The difficulty rating is completely arbitrary, as well. To clarify, Pro difficulty is a number assigned by Uber on a scale of 1-10, and has nothing to do with actual game mechanics. The Assassin is rated at 10, but she’s the easiest commando to play. Gunslinger is really hard to play, but she’s rated at 8. I can’t play a striker, despite each of them being rated at 4. The difficulty rating does not (and cannot) account for the player’s playstyle. What makes me such an effective Cheston player is that I use his mobility to: 1) get right next to my teammates so that I can buff and heal them with Roar, 2)  get in front of my teammates to act as a meat shield, and 3) turn tail and flee after playing meat shield for awhile. I couldn’t do any of this with Gunner, Leo, or Combat Girl, despite all of them being rated at the same level of difficulty.

So why did Uber change the way Training Camp works?

I’m guessing they didn’t like that players could make informed decisions regarding Pro purchases. After all, if you don’t like a Pro then you know not to buy it. If you don’t know you won’t like it until after you buy it, then you’ll have to buy it to find out. Alternatively, you could spend Combat Credits to unlock the Pro, and if you’re dissatisfied then you’ve only screwed yourself out of 14 hours of play.4 But wait! You can buy boosts and get those credits back in half the time (or less!)

You could also just wait for the free rotation to make the Pro available for that week, but you cannot rely on that for sharpshooters; Uber doesn’t put sharpshooters into the free rotation. Due to the ease of access for cheaters and aimbots, sharpshooters are prime picks for these players. Further, these hacks typically require subscriptions, and gating sharpshooters behind a pay wall deters those players.5 So if you can’t expect the Pro to rotate into availability, then how are you supposed to get a chance to try the Pro out before committing to the purchase?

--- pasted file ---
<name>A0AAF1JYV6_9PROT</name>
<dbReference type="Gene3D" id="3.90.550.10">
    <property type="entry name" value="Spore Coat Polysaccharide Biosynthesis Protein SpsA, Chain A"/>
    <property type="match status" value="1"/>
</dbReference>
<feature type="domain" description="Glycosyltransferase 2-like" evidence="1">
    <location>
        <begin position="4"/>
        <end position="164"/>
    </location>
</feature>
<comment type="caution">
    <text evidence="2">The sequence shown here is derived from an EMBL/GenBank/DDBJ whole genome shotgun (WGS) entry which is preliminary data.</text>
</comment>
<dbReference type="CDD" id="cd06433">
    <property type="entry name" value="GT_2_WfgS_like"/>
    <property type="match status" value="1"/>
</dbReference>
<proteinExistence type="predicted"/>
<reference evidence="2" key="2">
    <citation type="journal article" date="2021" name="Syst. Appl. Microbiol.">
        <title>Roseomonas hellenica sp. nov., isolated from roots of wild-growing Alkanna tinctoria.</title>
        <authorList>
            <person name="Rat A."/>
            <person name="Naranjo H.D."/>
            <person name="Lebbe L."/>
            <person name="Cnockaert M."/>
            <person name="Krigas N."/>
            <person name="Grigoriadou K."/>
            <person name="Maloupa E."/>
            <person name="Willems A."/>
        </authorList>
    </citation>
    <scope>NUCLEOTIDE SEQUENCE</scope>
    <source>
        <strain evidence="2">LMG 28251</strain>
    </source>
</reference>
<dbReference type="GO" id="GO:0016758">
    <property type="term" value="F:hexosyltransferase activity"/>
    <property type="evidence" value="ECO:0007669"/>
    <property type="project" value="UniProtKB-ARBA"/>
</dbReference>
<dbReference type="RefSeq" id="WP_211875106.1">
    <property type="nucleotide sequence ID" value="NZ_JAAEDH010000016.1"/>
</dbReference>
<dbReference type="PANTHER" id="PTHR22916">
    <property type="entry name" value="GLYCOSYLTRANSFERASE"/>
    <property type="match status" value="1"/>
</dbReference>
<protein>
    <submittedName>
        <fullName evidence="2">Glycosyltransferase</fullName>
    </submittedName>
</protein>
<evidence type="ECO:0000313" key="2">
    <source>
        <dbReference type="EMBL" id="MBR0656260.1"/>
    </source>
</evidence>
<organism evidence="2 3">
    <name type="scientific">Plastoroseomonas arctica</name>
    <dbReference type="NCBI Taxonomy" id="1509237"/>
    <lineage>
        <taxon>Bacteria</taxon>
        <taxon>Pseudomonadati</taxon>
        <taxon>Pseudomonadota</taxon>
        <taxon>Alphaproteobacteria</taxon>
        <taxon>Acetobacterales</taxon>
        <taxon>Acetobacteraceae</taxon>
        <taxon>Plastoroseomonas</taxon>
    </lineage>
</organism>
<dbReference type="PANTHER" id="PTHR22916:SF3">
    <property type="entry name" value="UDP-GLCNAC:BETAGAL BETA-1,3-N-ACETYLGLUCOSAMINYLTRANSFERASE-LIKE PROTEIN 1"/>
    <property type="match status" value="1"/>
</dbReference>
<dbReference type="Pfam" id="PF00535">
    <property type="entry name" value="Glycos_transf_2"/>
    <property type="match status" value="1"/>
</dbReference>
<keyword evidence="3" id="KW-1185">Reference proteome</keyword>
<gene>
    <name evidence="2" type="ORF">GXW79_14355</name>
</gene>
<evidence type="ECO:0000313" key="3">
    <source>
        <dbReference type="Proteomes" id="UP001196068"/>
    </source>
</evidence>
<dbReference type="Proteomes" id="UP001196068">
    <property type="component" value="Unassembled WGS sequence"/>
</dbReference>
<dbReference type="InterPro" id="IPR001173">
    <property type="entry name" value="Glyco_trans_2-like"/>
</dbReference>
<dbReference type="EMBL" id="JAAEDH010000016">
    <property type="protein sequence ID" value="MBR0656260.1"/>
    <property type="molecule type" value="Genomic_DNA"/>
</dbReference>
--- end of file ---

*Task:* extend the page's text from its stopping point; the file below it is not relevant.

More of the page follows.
I love Uber and Monday Night Combat’s satirical, albeit dystopian, mythology. I just don’t like the fact that if I want to try something new, I either have to live with buyer’s remorse—and resent Uber for it—or wait for the Pro to become available on the free rotation. I want to give them money because I love what they do, but I do not want to feel like I’m being strong-armed into it. And, I really need something new to do in SMNC since Cheston and Combat Girl just don’t do it for me anymore; a new Pro is exactly the sort of thing to rope me back in and get me playing again.

Artemis sounds like she’d be the kind of Pro I’d enjoy, too. I love annoying my enemies through denial.

  1. Note to Uber: I will give you money in exchange for music from Monday Night Combat, especially so if the track used in the Assassin scouting report is included.
  2. I dare say “hardcore”, on account of the no refund policy. Hardcore modes tend to be a fire-and-forget affair, where if you lose out then you just lose out; no checkpoints, no saves, and you just have to deal with the loss instead of getting to try again. A no refund policy is a pretty good metaphor for hardcore players, actually.
  3. The prices listed weren’t always that way. Uber gave out $15 worth of Uber Points (a now defunct currency) while the game was in beta. I spent $14 on unlocking the Tank, Combat Girl, Cheston, and two taunts. Using the current price chart, it would have cost me $15. I believe I also bought a boost or two, but I don’t have a receipt for this transaction. In any case, the price of Pros HAS changed.
  4. An average match in SMNC lasts about 20 minutes, though they could be as short as 12 minutes or as long as 40 minutes. On a normal win you’ll earn 160cc. Therefore, a Pro that costs 6750cc takes about 14 hours of play to earn. This figure assumes you’re winning every match too, so realistically it might be closer to 18 hours. Good luck and have bacon!
  5. Chandana Ekanayake, “Our Never-Ending Battle Against Cheaters,” Kotaku: http://kotaku.com/5920537/